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J Gerontol A Biol Sci Med Sci. 2012 Sep;67(9):984-9. doi: 10.1093/gerona/gls133. Epub 2012 Apr 30.

Relation of driving status to incident life space constriction in community-dwelling older persons: a prospective cohort study.

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Rush Alzheimer's Disease Center, Rush University Medical Center, 600 South Paulina, Suite 1022, Chicago, IL 60612, USA.



Maintaining spatial movement through the environment is an important feature of healthy aging. We examined whether being licensed to drive is associated with maintaining spatial movement in older persons initially reporting maximum spatial mobility.


From the Rush Memory and Aging Project, 571 nondemented, community-dwelling older persons were identified with (i) baseline data on driving status, (ii) baseline report of spatial mobility to the largest life space zone, and (iii) at least one annual follow-up evaluation. Incident constriction of life space was the primary outcome of interest.


Over an average follow-up of 4.3 years, 303 participants reported incident constriction of life space. In a proportional hazards model adjusted for age, sex, and education, having a valid driver's license at baseline was associated with a decreased hazard of reporting a life space constriction (hazard ratio = 0.39; 95% confidence interval = 0.29-0.54). Results were unchanged after controlling for number of vascular risk factors and vascular diseases, low visual acuity, social isolation, and gait speed. Of participants reporting incident life space constriction, 188 subsequently reported reexpansion of spatial mobility to the largest zone of life space. Having a valid driver's license was associated with a greater likelihood of life space recovery (hazard ratio = 2.00; 95% confidence interval = 1.27-3.17).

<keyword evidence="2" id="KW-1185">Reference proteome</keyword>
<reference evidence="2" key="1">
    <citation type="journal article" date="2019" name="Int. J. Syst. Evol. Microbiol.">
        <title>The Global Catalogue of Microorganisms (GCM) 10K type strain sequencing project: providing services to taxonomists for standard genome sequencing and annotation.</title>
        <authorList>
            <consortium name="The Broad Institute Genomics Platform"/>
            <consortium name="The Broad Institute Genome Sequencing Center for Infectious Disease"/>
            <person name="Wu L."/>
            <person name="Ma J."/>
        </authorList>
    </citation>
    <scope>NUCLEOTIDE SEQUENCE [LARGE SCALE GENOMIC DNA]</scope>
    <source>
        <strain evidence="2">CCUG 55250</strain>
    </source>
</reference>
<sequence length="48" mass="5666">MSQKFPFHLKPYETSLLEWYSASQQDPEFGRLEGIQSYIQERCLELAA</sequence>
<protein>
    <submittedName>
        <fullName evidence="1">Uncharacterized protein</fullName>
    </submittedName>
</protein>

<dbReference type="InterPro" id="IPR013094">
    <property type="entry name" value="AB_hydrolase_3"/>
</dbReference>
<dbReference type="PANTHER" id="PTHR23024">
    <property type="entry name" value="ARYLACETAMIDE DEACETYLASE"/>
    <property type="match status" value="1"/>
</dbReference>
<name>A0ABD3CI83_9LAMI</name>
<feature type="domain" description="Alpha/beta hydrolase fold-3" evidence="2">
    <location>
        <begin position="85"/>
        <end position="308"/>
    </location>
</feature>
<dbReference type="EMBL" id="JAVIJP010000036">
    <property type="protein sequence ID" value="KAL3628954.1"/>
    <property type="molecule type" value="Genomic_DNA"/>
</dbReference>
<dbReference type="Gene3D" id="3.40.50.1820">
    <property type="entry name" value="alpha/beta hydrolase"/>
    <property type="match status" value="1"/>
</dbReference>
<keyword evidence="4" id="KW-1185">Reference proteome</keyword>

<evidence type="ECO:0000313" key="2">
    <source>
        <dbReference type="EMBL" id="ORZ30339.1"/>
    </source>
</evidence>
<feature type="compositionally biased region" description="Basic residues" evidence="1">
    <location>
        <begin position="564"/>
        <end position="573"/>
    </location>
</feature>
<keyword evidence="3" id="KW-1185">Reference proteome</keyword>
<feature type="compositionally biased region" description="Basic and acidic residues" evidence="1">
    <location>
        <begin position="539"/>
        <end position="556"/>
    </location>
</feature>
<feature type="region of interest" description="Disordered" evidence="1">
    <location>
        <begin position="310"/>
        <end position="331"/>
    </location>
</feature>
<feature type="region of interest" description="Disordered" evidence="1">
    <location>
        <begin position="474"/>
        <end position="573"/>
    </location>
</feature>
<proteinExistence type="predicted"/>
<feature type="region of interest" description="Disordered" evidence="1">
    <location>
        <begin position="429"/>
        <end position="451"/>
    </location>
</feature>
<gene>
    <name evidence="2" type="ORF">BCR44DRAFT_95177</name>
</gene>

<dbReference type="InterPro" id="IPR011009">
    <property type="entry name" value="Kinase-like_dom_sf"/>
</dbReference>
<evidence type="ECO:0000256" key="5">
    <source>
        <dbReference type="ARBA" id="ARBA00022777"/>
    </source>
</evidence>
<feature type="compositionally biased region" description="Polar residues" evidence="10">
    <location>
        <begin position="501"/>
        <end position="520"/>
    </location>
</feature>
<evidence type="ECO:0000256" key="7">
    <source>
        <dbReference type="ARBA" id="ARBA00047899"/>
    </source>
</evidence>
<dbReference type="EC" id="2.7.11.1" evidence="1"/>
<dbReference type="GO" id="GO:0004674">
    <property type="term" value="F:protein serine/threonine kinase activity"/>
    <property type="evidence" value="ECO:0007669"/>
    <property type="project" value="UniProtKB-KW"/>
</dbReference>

In older persons, having a valid driving license was associated with reduced hazard of reporting life space constriction and a greater likelihood of life space recovery if incident life space constriction occurred.

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